12 Conditions That May Be Misdiagnosed as 'Stress'
Any medical information included is based on a personal experience. For questions or concerns regarding health, please consult a doctor or medical professional.
Not all chronic illnesses can be easily diagnosed through a simple test or physical exam, so people who present with symptoms of these conditions often hear a range of other “causes” of their symptoms before finally determining the true root cause. And one of the most common things patients are misdiagnosed with before they receive their actual diagnosis is stress.
Stress can have some physical symptoms, like a racing heart, upset stomach and headache, and is incredibly common, so doctors may truly believe your symptoms are caused by stress. Stress is also an easy thing to blame if doctors doesn’t know the reason for your symptoms — an all-too-common experience for people with invisible illnesses. Women are particularly vulnerable to their chronic illness being written off as stress (how many have heard the, “you’re just too busy with your kids/school/work” line?), but anyone who appears to lead a stressful life may be told to “reduce stress” in order to treat their symptoms. Making this all more complicated is the fact that some chronic illnesses do flare when you are stressed; however the difference is that these illnesses aren’t cured when you are no longer stressed.
Of course, there are some instances where physical symptoms are caused by stress, so it’s important to be mindful of that possibility and not “overdiagnose” yourself, as well as understand how stress affects your own chronic illness. But if you’re diagnosed with stress and there is actually another underlying issue, you may not get the treatment you need. So we asked our Mighty community to help us create a list of conditions that are commonly misdiagnosed as stress. Perhaps you’ll relate to some of the experiences they shared.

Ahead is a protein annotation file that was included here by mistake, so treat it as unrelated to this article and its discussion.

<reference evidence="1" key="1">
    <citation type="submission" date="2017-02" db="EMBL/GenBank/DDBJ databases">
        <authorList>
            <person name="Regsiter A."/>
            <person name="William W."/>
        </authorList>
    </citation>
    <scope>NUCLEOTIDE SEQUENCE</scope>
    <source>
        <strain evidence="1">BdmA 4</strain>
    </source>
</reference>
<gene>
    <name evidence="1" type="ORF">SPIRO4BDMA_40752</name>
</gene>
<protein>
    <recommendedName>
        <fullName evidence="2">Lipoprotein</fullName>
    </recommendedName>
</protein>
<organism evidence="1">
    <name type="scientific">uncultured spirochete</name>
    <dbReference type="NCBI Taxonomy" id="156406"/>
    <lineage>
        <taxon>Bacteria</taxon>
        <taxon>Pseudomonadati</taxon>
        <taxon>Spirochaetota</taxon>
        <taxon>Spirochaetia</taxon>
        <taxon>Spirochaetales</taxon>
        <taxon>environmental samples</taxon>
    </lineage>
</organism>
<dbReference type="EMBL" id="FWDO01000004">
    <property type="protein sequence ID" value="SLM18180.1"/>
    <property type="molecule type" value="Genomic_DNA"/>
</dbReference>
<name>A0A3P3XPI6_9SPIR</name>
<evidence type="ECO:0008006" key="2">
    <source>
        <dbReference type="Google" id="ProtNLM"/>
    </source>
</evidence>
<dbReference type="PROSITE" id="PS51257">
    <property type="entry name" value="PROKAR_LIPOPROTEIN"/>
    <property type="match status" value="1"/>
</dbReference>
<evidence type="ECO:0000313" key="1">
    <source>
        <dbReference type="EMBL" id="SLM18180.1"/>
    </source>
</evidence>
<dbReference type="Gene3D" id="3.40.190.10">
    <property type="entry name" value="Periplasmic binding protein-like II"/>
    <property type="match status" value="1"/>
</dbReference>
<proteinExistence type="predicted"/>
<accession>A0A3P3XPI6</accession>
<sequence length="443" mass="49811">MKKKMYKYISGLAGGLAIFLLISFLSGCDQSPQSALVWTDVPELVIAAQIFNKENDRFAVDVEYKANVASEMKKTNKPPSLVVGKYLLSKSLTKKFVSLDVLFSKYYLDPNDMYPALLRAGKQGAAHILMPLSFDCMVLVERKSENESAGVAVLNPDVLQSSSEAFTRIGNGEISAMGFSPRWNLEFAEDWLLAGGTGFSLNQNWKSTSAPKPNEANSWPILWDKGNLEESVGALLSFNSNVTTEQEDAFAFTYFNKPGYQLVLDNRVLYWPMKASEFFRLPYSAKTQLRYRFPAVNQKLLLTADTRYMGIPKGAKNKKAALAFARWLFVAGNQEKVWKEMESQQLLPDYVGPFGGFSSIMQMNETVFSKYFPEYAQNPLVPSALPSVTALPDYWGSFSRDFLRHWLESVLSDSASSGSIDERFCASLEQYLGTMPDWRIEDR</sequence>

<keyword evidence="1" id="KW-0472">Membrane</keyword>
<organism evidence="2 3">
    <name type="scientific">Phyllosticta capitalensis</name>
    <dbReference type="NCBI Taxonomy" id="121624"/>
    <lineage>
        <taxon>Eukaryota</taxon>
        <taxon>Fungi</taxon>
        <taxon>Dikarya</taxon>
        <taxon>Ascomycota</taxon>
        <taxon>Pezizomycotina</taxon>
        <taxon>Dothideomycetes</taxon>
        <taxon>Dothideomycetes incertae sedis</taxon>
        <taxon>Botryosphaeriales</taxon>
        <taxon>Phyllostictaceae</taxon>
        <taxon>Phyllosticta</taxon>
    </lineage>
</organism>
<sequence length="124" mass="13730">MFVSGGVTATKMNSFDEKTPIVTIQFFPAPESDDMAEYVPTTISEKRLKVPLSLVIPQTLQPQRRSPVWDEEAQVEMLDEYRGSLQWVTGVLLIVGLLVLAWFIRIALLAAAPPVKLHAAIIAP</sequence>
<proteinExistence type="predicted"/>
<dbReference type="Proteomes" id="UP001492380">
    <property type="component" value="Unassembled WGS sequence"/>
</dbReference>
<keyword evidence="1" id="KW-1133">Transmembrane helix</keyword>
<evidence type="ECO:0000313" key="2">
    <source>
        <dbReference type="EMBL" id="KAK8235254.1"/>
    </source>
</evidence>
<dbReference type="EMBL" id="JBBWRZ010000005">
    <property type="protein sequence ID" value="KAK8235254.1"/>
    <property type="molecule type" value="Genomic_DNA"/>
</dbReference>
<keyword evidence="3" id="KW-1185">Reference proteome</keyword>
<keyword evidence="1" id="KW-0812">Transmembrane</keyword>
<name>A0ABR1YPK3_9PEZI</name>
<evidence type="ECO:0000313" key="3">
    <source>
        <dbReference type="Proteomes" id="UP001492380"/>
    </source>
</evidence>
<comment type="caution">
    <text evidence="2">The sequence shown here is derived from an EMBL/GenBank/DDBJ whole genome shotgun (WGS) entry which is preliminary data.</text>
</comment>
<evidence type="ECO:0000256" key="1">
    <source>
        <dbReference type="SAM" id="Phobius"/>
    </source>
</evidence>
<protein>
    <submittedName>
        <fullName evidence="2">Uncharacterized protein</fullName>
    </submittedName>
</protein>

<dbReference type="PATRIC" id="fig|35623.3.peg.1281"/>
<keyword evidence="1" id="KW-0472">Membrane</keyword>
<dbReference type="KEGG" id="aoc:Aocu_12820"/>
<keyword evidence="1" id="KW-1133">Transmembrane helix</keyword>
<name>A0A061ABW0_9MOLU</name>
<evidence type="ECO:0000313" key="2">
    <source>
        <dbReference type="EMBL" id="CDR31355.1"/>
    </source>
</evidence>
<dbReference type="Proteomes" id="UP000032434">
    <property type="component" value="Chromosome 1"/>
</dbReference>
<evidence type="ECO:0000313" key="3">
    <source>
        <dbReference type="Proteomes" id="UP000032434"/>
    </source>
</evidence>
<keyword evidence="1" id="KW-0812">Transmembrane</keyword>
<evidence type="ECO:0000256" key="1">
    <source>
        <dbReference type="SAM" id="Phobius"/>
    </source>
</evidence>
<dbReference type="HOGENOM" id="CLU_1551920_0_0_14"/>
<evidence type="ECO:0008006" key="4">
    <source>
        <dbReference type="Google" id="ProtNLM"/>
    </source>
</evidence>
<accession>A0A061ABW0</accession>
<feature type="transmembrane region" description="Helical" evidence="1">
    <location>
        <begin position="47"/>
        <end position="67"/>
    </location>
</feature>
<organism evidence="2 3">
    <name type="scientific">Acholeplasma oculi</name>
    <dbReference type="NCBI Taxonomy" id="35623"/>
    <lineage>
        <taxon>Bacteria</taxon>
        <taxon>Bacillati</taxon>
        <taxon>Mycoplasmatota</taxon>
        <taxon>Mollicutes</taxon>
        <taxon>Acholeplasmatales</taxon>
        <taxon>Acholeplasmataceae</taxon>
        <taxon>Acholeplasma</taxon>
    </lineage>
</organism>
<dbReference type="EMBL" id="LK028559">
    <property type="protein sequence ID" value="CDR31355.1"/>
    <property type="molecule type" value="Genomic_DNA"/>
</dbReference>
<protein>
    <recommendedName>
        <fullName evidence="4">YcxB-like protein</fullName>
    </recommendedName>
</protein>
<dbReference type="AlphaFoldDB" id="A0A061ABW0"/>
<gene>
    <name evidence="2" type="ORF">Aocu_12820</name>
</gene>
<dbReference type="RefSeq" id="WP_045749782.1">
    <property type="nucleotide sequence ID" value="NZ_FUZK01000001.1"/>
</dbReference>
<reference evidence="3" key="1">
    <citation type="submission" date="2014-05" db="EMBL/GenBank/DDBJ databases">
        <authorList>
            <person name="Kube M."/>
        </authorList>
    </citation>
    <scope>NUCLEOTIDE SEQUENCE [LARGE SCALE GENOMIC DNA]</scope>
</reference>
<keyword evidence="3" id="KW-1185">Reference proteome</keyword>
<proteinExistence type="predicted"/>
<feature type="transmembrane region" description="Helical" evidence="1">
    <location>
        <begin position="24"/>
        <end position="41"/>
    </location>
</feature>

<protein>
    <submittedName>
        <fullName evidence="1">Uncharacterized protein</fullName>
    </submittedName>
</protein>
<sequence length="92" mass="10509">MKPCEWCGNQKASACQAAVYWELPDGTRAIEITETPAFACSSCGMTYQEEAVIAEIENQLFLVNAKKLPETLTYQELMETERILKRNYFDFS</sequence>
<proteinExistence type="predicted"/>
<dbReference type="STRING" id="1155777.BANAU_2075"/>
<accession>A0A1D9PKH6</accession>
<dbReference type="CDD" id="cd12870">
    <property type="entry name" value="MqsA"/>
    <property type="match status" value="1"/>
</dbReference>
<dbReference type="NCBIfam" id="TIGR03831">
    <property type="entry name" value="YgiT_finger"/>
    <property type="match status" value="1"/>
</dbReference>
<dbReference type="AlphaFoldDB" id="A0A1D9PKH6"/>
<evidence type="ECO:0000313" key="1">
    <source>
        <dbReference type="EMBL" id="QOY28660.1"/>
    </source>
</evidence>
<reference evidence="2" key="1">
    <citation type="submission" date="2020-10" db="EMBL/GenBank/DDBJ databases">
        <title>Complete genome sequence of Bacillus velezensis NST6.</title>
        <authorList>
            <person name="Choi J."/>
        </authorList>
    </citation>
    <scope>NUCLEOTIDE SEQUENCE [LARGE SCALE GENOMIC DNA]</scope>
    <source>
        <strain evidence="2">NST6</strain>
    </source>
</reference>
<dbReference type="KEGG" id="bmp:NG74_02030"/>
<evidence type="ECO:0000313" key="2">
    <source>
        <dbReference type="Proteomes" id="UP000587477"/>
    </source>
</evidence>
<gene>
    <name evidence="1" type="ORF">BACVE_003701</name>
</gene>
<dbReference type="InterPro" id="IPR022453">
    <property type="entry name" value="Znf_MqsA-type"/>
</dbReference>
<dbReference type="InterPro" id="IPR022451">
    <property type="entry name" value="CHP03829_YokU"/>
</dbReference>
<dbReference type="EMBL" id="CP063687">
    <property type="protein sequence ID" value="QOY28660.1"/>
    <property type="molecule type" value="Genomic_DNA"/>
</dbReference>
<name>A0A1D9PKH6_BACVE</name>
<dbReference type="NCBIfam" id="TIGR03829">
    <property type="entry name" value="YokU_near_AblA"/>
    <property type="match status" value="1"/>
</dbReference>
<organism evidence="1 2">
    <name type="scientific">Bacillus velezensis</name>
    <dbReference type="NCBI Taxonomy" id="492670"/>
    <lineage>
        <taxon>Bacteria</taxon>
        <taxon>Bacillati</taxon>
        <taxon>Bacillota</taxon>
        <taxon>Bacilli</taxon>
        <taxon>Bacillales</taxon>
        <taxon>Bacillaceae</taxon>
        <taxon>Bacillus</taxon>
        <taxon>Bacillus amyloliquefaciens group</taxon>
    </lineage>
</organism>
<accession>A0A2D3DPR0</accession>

No matter what you’re going through, you deserve answers and a medical team who will fight for you.
1. Chronic Lyme Disease
Testing for Lyme disease is not always accurate and many doctors still believe chronic Lyme disease isn’t possible, so people who present with unexplained body pain, cognitive impairment, muscle weakness, flu-like symptoms and fatigue may be brushed off as just needing “rest” because they’re “stressed.”
“I was diagnosed with ‘stress’ because all my testing came back fine! Nobody could find out what was wrong with me so they said I was a stressed teenager and it was all in my head,” Cassidy Schod said. “I never believed them and five years later I was diagnosed with chronic Lyme disease. It’s very common for Lyme patients to be told ‘it’s all stress’ since there’s very little awareness about it and very poor testing.”
Intracranial hypertension occurs when the pressure of cerebrospinal fluid in the skull is too high, which can lead to headaches, vision disturbances and hearing issues. Since some people do get headaches as a result of stress, doctors may not realize there is a deeper reason for their pain.
Melanie Voll said:
When I first got sick in 2013, I was dealing with my now-ex husband dragging out our divorce and was told it was just stress while all these doctors were grasping for straws! Finally got diagnosed with chronic migraines a few months later and two years after that intracranial hypertension along with the chronic migraines. Because intracranial hypertension doesn’t show on most tests-CT scans, MRIs, etc. didn’t catch it at first, only a spinal tap confirmed it all.